Heated windshield washer nozzles are optional on the XC90 to prevent washer fluid and nozzles from freezing and help continue to keep the windshield clear in sub-freezing temperatures. The QX80 doesn’t offer heated windshield washer nozzles.

A manual rear sunshade and rear side window sunshades are optional in the XC90 to help block heat and glare for the rear passengers. The QX80 doesn’t offer a rear or rear side window sunshades.

The XC90 Inscription offers optional massaging front seats in order to maximize comfort and eliminate fatigue on long trips. Massaging seats aren’t available in the QX80.

The XC90 R-Design/Inscription’s optional Park Assist Pilot can parallel park or back into a parking spot by itself, with the driver only controlling speed with the brake pedal. The QX80 doesn’t offer an automated parking system.

Economic Advantages

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Insurance will cost less for the XC90 owner. The Complete Car Cost Guide estimates that insurance for the XC90 will cost $2955 less than the QX80 over a five-year period.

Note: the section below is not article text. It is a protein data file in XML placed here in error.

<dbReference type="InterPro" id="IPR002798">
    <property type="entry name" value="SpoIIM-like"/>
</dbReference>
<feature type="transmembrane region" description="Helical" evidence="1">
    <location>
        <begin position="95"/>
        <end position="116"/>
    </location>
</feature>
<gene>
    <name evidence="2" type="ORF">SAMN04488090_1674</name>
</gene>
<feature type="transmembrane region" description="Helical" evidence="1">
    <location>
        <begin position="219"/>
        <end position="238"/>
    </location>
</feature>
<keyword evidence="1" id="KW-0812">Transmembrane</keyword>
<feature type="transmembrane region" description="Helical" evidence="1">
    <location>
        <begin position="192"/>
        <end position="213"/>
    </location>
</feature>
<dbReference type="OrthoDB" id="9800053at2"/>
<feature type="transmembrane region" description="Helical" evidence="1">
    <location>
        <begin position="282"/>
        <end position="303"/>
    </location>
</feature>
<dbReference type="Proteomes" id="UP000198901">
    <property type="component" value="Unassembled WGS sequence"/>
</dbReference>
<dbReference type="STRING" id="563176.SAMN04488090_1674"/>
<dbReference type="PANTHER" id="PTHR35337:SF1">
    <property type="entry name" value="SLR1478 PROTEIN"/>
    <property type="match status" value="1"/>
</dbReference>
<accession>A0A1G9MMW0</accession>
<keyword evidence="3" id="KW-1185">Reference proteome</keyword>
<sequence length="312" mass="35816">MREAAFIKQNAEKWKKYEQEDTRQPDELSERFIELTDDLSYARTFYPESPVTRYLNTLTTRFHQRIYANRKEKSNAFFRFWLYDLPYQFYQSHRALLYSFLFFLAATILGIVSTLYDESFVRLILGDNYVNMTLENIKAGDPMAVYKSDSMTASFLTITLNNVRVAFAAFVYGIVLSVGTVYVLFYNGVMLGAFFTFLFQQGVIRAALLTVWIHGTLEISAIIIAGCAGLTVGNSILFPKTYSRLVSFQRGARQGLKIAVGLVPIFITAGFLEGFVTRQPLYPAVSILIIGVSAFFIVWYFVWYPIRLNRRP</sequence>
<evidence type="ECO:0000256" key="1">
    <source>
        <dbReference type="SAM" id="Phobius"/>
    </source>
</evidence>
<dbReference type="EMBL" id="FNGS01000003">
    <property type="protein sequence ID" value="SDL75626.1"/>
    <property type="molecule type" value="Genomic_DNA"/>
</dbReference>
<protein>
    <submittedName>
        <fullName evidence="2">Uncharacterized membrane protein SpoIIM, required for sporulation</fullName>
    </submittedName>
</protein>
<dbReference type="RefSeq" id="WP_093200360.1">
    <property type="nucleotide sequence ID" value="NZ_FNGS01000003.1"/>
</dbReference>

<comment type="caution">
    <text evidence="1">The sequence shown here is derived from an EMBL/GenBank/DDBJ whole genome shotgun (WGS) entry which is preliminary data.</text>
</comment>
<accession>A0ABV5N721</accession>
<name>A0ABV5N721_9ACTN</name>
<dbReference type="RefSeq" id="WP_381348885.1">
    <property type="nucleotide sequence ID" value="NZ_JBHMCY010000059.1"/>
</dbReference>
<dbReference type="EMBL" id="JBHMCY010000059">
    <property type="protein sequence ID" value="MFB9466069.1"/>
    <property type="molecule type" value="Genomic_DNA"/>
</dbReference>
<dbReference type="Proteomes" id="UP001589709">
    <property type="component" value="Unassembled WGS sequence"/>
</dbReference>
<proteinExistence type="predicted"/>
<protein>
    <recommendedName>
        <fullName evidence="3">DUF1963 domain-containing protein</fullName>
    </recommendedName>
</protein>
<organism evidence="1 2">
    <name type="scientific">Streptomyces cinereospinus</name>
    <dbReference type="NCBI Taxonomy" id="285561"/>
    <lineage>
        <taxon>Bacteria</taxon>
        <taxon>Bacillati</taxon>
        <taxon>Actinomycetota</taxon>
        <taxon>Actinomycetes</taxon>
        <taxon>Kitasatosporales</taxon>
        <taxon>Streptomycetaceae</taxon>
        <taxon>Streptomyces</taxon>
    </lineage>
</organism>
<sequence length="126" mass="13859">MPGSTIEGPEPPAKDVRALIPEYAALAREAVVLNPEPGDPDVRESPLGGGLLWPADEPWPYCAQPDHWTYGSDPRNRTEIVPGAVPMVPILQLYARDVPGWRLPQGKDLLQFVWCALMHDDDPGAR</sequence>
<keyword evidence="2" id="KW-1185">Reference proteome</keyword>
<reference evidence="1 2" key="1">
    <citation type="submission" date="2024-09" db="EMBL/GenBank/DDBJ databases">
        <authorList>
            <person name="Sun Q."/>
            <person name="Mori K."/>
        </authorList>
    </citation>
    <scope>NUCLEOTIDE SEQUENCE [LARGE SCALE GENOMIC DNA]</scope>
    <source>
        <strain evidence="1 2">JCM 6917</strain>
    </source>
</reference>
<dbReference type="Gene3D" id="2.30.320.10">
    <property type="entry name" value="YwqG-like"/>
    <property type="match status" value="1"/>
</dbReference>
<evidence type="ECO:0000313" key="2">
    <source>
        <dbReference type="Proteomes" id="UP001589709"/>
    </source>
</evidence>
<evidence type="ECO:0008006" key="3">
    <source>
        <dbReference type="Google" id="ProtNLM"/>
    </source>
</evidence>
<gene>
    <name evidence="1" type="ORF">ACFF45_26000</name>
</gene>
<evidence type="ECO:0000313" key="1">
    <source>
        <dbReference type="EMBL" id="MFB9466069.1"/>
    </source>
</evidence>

According to The Car Book by Jack Gillis, the XC90 is less expensive to operate than the QX80 because it costs $37 less to do the manufacturer’s suggested maintenance for 50,000 miles. Typical repairs cost much less on the XC90 than the QX80, including $753 less for a timing belt/chain and $103 less for a power steering pump.

IntelliChoice estimates that five-year ownership costs (depreciation, financing, insurance, fuel, fees, repairs and maintenance) for the Volvo XC90 will be $22586 to $25297 less than for the Infiniti QX80.

Recommendations

© 1999 - 2020 Advanta-STAR Automotive Research. All rights reserved. This vehicle comparison and all of the content in it are provided only by license from Advanta-STAR Automotive Research Corporation of America. If you are not a legally licensed user of this vehicle comparison, it is against federal law to access it, copy it, forward it or use it in any manner whatsoever. Any unauthorized use of this vehicle comparison is a violation of U.S. and international law and is punishable criminally and civilly. 6IUEX-0KENZ 45.55.47.189 2020/10/23

The Car Book by Jack Gillis recommends the Volvo XC90, based on economy, maintenance, safety and complaint levels. The Infiniti QX80 isn't recommended.

Motor Trend selected the XC90 as their 2016 Sport Utility of the Year. The QX80 has never been chosen.

The XC90 was chosen as one of Automobile Magazine’s “All Stars” in 2016. The QX80 has never been an “All Star.”

A group of representative automotive journalists from North America selected the XC90 as the 2016 North American Truck of the Year. The QX80 has never been chosen.

The Volvo XC90 outsold the Infiniti QX80 by 87% during 2019.

© 1991-2018 Advanta-STAR Automotive Research. All rights reserved.